2. I guffawed this morning because I, too, accidentally reversed a post… again. It seemed a little ironic as you were just talking about this yesterday.

    As you know I am a huge fan of all your writing, but this speaks to my grammar-crazy little heart in a special way. You have a special gift for making language, and the mechanics of language, fresh for me.

    Yearstricken, you have many, many writer’s gifts and I’m so glad you share some of them with us, your readers! Thanks for that.

    • Courtenay, it always makes me happy when you like something I write.

      I have a post I’ve been trying/meaning to write but other posts push past it like little thieves, stealing parts of it. I don’t know if there is any more of it to write about.

      I offer paltry gifts to gracious receivers.

  3. A very amusing post, year-stricken… but behind it all lurks a subject that we would do well to notice. I’ve always believed that there is great beauty in the free growth and change of a language. But as you say, the cynical manipulations of words by commercial interests often seem to torture the personality of the language.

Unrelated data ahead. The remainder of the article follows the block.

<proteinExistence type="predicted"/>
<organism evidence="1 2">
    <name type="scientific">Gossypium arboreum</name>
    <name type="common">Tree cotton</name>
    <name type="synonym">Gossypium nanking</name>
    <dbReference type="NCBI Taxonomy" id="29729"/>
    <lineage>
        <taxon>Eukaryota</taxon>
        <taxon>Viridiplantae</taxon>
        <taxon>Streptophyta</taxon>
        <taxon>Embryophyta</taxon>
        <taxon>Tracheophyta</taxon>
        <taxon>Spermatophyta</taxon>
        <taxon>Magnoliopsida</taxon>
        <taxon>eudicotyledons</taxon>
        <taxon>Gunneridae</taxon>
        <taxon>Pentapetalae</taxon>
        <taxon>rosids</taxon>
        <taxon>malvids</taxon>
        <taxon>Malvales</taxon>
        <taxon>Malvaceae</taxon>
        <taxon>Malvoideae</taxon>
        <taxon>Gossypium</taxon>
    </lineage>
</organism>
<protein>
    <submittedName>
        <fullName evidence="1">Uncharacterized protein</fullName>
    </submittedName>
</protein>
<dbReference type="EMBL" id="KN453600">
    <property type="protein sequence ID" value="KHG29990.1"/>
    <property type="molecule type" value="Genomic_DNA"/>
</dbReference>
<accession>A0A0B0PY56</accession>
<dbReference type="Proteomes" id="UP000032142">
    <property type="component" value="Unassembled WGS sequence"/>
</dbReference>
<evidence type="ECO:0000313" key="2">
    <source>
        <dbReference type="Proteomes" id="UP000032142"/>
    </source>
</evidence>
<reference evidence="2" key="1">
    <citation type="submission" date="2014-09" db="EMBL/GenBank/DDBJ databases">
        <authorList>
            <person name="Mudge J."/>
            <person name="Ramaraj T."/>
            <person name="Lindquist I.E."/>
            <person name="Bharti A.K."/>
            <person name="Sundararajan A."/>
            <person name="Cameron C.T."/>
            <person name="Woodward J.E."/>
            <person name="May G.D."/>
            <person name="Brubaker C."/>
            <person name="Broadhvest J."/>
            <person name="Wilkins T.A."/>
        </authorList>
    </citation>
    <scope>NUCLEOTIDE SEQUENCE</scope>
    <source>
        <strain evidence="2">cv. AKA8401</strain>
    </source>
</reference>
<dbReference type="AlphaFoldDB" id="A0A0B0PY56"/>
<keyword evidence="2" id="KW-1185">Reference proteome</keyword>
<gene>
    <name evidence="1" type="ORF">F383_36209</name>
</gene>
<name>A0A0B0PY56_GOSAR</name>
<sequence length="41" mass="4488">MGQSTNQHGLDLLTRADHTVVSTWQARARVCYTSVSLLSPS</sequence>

4. There was this one time a few Summers ago when a friend and I were really thirsty and we knew that they sold four cans of Fanta for a pound in this cheap (and incredible shop. Between us, we only had about sixty pence, so we scrutinised the streets for about an hour and found all the pennies we needed – bar one. We couldn’t find another one anywhere but it turned out that I actually had another forty pence in my pocket that I’d forgotten about. In the end, we got our drinks and it sure was a lot of fun!

    I always feel bad for the pennies, especially in Winter. Although I also think that you shouldn’t pick them up in a city or densely populated area because I’m sure that there are probably homeless people who could really benefit from them.

    I imagine that said homeless person and the pennies could become best friends and gather around a little fire, sharing their stories and experiences.